Step Two: Think about the answers to the five questions you sent me, one at a time. Now imagine how Paul would answer each, one at a time.
Please do not ask him in order to get this information nor remember what he's said in the past. Just try to imagine what he'd say and use only what you imagine he'd say as the source for what you write.
Now, still imagining this (meaning, while still picturing what he'd say in your head), write down what you imagine he would say to you, as far as the words he might speak. Nothing more though. By this, I mean, please do not write what you imagine his reaction would be. Only what he might say in response to your questions.
Also, as best as you can, literally use the words which come into *your head* as you are imagining this. Please know, this last part is especially important. It is, in fact, the first request I'm making here which may help you to have something emerge; that you write down what you imagine his words would be literally.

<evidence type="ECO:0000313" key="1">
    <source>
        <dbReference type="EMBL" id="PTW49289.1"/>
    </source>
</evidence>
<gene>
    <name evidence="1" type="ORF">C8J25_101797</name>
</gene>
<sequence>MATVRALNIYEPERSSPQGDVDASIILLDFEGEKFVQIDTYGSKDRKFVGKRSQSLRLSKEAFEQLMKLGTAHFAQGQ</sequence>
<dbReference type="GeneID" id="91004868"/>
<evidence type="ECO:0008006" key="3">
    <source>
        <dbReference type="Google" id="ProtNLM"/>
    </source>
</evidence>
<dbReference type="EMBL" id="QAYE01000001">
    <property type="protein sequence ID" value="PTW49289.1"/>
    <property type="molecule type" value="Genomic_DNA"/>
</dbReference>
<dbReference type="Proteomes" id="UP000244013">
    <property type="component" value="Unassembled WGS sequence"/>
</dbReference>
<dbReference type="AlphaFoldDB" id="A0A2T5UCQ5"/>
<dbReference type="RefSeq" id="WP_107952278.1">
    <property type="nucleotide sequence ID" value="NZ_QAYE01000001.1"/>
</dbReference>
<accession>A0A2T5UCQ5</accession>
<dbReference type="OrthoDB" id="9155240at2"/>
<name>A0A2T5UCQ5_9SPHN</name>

Finally, since you have the whole weekend before you can get or receive email, you might want to also try the next step, step three.
Step Three: Step three is, wait one whole day after completing step two. In other words, do nothing more, neither reading nor writing nor asking Paul for one whole day.
Now, go to Paul and ask him your five questions, remembering what he says so you can write it down. Please write down what he says as literally as you can, in his words only, nothing more. In fact, you might want to tell him, before you ask him the questions, that you will not respond to what he has to say. This would probably build a little trust between you two, and as I remember, it did work well the one time I suggested it to you.
Now, after having written down what he says in his words only, fight the urge to respond at all, even in your own head. This too is especially important. So much of what prevents you two from connecting happens in your two heads yet is never spoken. Thus, please try very hard not to continue the conversation in your head.